SGN-9406 Signal Processing Graduate Seminar IV, 3-8 cr

.2007  Course requirements updated.
.2007  Preliminary schedule is now available.


Probabilistic graphical models

Time and Place:
Periods II & III, Wednesdays 10:15-12:00, TB219

First meeting:

October 17, 2007

Harri Lähdesmäki
office: TF412

This seminar course provides an introduction to the theory and algorithms of probabilistic graphical models. These models include both directed and undirected graphical models, such as Bayesian networks and Markov random fields (emphasis on directed models). Topics of the course include background, representation, inference, parameter and structural learning, and extensions to dynamic graphical models (e.g. dynamic Bayesian networks, hidden Markov models, etc.). If time permits, we will also study some important applications, with an emphasis on biologically oriented ones.

Active participation in the lectures
and seminar presentations (at least 70%) and one oral presentation. (More than one presentation might be possible with extra credit points.) There will be no final exam. If you give one presentation, you will get 3 credit points. By giving two presentations will give you 5 credit points.

Practical implementation:
The first two lectures and one lecture in the middle of the course are given by the instructor. The rest of the seminar consists of student presentations.

Basic knowledge of probability, statistics and signal processing is assumed.

At the first meeting. If you are unable to attend the first meeting, please email the course instructor.


The course is accepted as a postgraduate course (but M.Sc. students can participate as well).

Probabilistic Networks and Expert Systems,
Robert G. Cowell, A. Philip Dawid, Steffen L. Lauritzen, and David J. Spiegelhalter,
Springer, 2003
Amazon, Google books

Course covers part of the book. The book can be borrowed from the course instructor. The material will be supplemented by recent articles.

Additional reading:
  1. D. Heckerman, A tutorial on learning with Bayesian networks. Technical report, Microsoft Research, 1995.
  2. D. Husmeier, Introduction to learning Bayesian networks from data (Chapter 2 of the book Probabilistic Modeling in Bioinformatics and Medical Informatics by Dirk Husmeier, Richard Dybowski and Stephen Roberts, Springer, 2006).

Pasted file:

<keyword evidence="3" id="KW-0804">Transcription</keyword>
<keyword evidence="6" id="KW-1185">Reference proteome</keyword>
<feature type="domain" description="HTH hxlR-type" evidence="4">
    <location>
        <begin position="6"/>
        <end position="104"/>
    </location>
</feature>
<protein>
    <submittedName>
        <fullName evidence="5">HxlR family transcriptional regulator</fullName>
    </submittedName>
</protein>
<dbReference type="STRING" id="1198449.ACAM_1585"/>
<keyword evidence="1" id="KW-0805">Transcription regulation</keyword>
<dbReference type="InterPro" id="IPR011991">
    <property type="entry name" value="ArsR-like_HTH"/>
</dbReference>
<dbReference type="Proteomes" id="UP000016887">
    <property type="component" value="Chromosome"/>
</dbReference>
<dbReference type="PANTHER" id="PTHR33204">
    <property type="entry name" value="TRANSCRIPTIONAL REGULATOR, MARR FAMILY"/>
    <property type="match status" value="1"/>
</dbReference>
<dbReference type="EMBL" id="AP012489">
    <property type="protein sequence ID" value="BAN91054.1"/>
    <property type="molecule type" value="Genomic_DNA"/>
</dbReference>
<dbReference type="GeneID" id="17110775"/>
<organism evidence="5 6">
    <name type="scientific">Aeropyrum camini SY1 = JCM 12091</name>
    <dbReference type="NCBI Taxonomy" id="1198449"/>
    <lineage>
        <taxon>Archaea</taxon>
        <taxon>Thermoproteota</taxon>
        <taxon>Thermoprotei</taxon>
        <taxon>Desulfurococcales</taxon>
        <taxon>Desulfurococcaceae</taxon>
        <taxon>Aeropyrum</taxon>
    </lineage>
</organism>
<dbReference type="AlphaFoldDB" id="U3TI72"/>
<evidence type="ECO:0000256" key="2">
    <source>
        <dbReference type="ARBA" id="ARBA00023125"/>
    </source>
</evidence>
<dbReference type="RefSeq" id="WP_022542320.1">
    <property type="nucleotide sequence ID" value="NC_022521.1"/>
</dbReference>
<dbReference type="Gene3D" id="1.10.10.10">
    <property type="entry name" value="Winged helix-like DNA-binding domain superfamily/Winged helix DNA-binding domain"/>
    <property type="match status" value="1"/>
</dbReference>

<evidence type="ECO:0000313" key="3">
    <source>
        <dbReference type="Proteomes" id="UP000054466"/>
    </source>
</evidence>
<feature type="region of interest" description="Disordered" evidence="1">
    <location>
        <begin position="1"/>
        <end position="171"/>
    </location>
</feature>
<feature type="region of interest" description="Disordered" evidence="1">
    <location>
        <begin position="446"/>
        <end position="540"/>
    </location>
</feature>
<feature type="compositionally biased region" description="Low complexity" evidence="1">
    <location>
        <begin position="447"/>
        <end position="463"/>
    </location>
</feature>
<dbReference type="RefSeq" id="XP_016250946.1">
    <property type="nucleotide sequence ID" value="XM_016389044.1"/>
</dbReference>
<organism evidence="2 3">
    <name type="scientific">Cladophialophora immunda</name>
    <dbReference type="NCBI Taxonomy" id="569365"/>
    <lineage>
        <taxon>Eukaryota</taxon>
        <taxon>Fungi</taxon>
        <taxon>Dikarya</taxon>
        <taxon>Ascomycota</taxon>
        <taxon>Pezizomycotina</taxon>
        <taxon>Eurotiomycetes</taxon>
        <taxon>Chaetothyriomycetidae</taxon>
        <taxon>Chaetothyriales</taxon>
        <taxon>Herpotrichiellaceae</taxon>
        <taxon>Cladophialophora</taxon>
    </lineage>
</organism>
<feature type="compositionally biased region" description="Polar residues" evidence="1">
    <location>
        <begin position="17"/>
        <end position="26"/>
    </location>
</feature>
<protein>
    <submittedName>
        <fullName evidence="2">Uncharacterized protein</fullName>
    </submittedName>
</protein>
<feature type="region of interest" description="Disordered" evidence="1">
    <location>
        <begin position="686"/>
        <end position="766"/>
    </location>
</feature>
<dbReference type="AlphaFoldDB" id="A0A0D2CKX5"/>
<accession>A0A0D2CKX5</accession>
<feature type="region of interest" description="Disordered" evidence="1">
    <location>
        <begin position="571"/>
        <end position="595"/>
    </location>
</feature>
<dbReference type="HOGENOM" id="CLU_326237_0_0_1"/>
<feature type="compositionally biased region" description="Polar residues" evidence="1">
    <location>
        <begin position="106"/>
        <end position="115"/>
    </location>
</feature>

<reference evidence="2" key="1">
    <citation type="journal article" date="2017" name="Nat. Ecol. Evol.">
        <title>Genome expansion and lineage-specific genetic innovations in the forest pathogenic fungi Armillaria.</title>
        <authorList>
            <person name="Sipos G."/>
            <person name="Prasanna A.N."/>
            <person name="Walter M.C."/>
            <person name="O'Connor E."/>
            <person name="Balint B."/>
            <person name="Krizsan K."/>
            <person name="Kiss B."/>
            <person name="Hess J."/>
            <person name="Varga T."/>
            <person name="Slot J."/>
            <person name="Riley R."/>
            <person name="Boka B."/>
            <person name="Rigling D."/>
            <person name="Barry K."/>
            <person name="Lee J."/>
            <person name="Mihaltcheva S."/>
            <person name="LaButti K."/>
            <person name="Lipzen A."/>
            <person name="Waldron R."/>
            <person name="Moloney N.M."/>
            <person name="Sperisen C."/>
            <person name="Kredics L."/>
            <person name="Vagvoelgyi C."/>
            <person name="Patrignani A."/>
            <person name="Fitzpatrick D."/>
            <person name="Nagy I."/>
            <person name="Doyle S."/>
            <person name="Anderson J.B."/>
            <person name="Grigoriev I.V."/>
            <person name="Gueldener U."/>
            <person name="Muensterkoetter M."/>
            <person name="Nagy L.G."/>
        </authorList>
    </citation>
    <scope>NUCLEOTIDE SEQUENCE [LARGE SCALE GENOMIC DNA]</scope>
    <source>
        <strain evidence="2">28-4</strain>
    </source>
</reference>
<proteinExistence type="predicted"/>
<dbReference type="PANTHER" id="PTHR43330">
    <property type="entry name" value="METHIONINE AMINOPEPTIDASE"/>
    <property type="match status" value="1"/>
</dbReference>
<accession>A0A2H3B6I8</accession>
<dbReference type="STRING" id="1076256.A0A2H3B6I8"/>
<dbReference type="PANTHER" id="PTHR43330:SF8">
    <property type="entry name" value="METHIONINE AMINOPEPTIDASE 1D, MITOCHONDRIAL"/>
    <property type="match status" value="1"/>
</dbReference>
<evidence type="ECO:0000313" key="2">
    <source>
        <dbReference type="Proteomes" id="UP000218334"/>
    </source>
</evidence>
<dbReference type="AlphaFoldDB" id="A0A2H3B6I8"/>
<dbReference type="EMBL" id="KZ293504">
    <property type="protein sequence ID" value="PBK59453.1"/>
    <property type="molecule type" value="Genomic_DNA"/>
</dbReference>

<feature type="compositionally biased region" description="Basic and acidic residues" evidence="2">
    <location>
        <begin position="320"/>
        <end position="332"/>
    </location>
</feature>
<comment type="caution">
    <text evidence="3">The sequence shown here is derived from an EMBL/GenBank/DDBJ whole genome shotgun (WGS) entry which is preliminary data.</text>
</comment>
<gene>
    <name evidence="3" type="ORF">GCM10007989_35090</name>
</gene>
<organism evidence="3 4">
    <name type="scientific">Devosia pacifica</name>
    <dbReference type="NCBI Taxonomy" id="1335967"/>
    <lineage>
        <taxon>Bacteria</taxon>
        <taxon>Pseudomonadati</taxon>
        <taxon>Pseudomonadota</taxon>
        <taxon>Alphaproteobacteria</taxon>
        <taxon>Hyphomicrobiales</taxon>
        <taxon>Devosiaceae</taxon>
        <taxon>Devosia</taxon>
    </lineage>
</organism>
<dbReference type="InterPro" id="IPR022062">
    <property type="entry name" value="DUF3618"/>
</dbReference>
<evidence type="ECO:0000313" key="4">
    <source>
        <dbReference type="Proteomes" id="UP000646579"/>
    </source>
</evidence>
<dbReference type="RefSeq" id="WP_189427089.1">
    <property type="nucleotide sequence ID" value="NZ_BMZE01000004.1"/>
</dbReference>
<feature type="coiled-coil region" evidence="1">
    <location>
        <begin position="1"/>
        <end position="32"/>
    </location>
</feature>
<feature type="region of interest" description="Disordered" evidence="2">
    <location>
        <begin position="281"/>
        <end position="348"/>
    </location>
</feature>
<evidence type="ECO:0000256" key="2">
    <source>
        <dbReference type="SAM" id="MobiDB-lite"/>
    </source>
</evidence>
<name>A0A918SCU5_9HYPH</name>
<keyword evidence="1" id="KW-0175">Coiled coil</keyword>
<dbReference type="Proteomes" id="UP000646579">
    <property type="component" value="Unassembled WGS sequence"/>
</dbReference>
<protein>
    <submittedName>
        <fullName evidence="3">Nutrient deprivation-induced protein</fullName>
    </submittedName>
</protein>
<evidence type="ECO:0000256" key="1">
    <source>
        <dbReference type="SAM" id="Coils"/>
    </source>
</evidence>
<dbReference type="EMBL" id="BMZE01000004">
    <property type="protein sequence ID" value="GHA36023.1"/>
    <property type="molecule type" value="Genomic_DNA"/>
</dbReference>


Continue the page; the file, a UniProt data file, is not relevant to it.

3. N. Friedman and D. Koller, Being Bayesian about network structure: a Bayesian approach to structure discovery in Bayesian networks, Machine Learning, 50:95-126, 2003.
  4. M. Koivisto and K. Sood, Exact Bayesian structure discovery in Bayesian networks, Journal of Machine Learning Research, 5(May):549-573, 2004.
  5. D. Eaton and K. Murphy, Exact Bayesian structure learning from uncertain interventions, In AI & Statistics, 2007.
  6. K. Murphy, Active learning of causal Bayes net structure, Tehcnical report, March 2001.
  7. E. Segal, D. Pe'er, A. Regev, D. Koller, and N. Friedman. Learning Module Networks, Journal of Machine Learning Research (JMLR), 2005 April, 6(Apr): 557-88.
  8. Perhaps parts of a Ph.D. Thesis by K. Murphy, Dynamic Bayesian Networks: Representation, Inference and Learning, University of California, Berkeley, 2002.

17.10.2007  First meeting, Chapters 1-2, Harri Lähdesmäki
24.10.2007  Chapter 3, Harri Lähdesmäki
31.10.2007  Sections 4-4.2 (pages 43-52), Kirsti Laurila
07.11.2007  Sections 4.3-4.5 (pages 52-61) Xiaofeng Dai
14.11.2007  Sections 5-5.3 (pages 63-75) Jyrki Selinummi
21.11.2007  Sections 6-6.3 (pages 83-95) Jukka Intosalmi
28.11.2007  No presentation.
12.12.2007  Section 6.4 (pages 95-109) Antti Larjo, and Sections 6.5-6.7 (pages 109-123) Timo Erkkilä
19.12.2007  Sections 9-9.4 (pages 189-199) Alireza Razavi
09.01.2008  Sections 9.5-9.10 (pages 200-223) Xiaofeng Dai
16.01.2008  Chapter 10 (pages 225-241) Vinod Kumar
23.01.2008  Chapter 11 (pages 243- ) Stefan Uhlmann
**.**.2008  Articles ??